Photo credit: Central California Pets Alive
Several years ago, PETA founder Ingrid Newkirk wrote an OpEd piece in newspapers across the country calling on all shelters in all American cities to kill all dogs who looked like “pit bulls.” “Most people have no idea that at many animal shelters across the country, any pit bull that comes through the front door doesn’t go out the back door alive,” she wrote. “From San Jose to Schenectady, many shelters have enacted policies requiring the automatic destruction of the huge and ever-growing number of ‘pits’ they encounter. This news shocks and outrages the compassionate dog-lover. Here’s another shocker: People for the Ethical Treatment of Animals, the very organization that is trying to get you to denounce the killing of chickens for the table, foxes for fur or frogs for dissection, supports the shelters’ pit-bull policy… People who genuinely care about dogs won’t be affected by a ban on pits.”
PETA even supported the pit bull ban in Ontario, Canada, which mandates the pound seizure of animals from shelters by companies who use them for animal experimentation—the fate that ostensibly awaited some of the family pets seized under the PETA-supported breed ban.
Two years ago, PETA wrote a Mayor in Tennessee telling him not to work with rescuers and to kill all pit bulls. “PETA recommends a ban on the adoption/release of dangerous dogs and fighting breeds (commonly known as ‘pit bulls’).”
This month, PETA has joined forces with a group that has a singular mission: “to have pit bulls banned across the United States — a move which seems to lead, inexorably, to the dogs being killed.” “We’re not talking about dogs who have done anything wrong,” writes Arin Greenwood of the Huffington Post. “This concerns all pit bulls. The therapy dogs, the police dogs, the war heroes, those who’ve saved lives, … and those who are still in shelters, waiting to be given a chance.”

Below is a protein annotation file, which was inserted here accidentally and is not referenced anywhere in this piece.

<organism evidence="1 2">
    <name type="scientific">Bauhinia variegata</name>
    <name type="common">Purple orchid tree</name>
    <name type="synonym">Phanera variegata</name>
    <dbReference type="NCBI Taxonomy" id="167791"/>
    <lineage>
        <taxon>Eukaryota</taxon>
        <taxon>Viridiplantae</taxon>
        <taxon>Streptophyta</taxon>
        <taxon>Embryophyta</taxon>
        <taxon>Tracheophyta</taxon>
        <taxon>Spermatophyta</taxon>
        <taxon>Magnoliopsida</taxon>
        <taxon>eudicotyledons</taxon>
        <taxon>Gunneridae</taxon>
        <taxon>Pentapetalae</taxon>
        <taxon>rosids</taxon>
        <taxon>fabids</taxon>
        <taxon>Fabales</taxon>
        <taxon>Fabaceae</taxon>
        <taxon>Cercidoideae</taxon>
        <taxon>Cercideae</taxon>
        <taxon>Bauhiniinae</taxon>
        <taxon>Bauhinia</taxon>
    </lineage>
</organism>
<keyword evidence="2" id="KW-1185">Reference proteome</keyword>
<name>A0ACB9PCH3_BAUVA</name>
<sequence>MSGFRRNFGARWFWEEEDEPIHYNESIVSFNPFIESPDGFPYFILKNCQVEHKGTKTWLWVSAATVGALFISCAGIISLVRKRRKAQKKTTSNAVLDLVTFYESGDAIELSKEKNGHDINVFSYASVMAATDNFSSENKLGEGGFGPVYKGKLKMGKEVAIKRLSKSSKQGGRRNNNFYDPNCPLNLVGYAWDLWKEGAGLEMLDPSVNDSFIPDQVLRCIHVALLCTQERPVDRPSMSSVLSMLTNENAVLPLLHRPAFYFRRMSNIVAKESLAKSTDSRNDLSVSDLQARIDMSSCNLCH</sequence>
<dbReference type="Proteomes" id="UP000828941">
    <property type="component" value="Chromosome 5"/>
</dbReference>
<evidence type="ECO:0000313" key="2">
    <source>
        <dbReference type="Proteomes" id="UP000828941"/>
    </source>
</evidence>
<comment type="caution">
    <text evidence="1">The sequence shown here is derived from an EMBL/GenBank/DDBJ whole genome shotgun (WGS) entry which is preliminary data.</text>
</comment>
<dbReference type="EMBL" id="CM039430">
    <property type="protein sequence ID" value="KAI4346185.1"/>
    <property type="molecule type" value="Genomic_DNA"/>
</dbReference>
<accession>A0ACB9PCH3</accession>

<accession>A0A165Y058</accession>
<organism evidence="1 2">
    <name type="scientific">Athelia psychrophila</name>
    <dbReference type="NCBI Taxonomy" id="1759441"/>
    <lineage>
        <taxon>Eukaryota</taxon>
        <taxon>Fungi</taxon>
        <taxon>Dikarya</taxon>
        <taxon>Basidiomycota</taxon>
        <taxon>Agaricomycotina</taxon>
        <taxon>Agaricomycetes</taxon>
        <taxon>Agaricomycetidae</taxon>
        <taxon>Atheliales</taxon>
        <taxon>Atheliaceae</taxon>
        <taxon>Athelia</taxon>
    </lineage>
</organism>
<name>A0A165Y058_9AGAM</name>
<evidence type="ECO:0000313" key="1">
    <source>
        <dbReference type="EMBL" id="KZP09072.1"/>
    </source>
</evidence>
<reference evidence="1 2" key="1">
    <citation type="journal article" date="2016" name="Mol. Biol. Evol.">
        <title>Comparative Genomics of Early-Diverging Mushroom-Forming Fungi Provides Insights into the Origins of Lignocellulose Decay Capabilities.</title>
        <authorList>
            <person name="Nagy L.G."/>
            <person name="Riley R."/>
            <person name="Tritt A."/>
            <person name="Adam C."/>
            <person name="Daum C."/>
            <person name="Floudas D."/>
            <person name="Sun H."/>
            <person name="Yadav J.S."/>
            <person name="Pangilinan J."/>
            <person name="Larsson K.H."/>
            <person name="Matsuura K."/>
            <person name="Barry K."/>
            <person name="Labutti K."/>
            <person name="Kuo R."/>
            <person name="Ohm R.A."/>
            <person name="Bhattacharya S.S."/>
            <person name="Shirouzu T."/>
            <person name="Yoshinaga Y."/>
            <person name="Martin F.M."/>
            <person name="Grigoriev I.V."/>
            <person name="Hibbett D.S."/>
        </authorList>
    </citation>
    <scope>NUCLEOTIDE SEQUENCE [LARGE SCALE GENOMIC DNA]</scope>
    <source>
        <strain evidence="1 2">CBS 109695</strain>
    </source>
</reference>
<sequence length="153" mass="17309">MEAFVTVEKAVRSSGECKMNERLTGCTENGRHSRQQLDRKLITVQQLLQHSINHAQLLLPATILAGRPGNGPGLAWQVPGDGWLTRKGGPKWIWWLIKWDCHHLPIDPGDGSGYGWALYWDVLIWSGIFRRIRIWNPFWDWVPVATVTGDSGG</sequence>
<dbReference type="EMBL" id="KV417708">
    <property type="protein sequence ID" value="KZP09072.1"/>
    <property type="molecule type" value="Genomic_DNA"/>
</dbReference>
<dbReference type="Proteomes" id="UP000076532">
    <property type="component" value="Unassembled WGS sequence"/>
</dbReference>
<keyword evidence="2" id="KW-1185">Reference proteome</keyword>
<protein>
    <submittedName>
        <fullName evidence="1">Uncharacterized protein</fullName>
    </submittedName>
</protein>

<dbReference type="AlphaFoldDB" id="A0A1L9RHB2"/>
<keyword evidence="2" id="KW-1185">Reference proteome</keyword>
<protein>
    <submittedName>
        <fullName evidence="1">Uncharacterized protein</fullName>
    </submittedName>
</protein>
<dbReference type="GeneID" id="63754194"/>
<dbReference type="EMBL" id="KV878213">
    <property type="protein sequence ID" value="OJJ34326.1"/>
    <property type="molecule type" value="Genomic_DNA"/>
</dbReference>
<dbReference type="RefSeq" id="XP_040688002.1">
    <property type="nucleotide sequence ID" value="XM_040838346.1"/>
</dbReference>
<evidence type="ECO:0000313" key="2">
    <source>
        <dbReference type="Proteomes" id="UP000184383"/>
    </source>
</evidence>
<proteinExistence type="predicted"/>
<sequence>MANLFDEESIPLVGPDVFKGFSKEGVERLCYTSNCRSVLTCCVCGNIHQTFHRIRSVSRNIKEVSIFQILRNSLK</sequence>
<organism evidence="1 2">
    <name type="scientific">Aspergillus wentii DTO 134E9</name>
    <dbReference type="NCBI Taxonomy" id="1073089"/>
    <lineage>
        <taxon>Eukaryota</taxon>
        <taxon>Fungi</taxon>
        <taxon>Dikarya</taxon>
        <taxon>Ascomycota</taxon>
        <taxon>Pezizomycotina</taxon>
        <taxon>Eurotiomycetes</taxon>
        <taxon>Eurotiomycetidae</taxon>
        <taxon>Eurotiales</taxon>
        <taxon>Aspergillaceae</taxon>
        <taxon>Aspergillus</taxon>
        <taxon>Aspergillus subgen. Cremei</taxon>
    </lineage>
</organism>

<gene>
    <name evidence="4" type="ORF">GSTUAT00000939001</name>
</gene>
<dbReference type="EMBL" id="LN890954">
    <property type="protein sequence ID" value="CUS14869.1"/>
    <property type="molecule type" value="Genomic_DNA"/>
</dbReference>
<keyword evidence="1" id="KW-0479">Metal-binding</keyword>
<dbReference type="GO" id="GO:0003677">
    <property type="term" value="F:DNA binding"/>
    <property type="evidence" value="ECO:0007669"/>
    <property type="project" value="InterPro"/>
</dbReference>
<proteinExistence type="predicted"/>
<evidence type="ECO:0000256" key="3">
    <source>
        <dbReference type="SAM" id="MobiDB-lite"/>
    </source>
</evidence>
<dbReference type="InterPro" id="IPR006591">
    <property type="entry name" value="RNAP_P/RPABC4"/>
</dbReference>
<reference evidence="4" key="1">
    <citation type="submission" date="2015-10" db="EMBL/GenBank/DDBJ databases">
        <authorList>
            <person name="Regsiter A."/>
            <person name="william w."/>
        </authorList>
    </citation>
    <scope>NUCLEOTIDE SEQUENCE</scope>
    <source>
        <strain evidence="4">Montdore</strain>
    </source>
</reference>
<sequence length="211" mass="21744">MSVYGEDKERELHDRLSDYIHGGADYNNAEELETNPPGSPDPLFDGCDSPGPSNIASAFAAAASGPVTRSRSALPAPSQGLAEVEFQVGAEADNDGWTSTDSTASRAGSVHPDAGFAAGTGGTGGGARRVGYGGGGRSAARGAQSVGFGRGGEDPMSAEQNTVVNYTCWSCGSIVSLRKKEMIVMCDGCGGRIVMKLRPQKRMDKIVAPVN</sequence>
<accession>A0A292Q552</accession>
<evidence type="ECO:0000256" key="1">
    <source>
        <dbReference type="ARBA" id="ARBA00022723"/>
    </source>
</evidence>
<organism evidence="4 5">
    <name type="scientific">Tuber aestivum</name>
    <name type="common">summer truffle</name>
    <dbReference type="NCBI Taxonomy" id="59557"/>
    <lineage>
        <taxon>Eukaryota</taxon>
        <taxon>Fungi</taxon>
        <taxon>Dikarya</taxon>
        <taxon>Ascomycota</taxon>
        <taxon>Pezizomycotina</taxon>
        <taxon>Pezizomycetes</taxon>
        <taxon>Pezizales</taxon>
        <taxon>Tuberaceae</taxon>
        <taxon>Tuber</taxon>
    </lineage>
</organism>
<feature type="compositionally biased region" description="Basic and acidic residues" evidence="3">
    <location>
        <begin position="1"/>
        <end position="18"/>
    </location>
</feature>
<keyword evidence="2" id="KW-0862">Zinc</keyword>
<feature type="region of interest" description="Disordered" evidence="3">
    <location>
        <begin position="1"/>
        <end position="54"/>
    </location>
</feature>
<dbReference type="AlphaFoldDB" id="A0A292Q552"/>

PETA also practices what it preaches. According to Virginia Sen. Bill Stanley, “From July to September, 630 animals [were] taken in [by PETA], 490 euthanized. 27 adopted.” That’s a kill rate of eight out of 10 animals. Only 4% were adopted. Most of the rest presumably went to kill shelters as they refuse to work with No Kill ones.
PETA’s killing historically not only includes healthy puppies and kittens, but, of course, pit bulls. “I did witness [PETA] bring back a pit bull to the Norfolk location,” one PETA employee reported. “This pit bull was wagging its tail, jumping (an obvious friendly dog; not feral) while receiving praise, treats and getting pet by the [two PETA] employees. It was the end of my shift, so I was cleaning and restocking, which required me to go into their shed for supplies. I saw the [two PETA] employees take the pitbull into the shed’s euthanasia room, which is inside this shed. It is a small room where they have a table and a huge walk-in freezer with [four] large trash cans. The trash cans contained deceased animals and were usually full. As I continued to do my job, I heard the [PETA] employees talking to the dog and trying to calm it down as it whined. Later … they opened the door and I saw the pit bull deceased on the table.”
Not only do shelters misidentify breeds as much as 75 percent of the time, but as used by shelters, law enforcement agencies and even courts, “Pit Bull” is not a breed of dog. It is, according to a leading advocacy organization, “a catch-all term used to describe a continually expanding incoherent group of dogs, including pure-bred dogs and mixed-breed dogs. A ‘Pit Bull’ is any dog an animal control officer, shelter worker, dog trainer, politician, dog owner, police officer, newspaper reporter or anyone else says is a ‘Pit Bull.’” When it comes to dogs we call “Pit Bulls,” PETA is not only killing them based on meaningless stereotypes, they are asking shelters to kill dogs they mistakenly think fit those stereotypes by the way they look.
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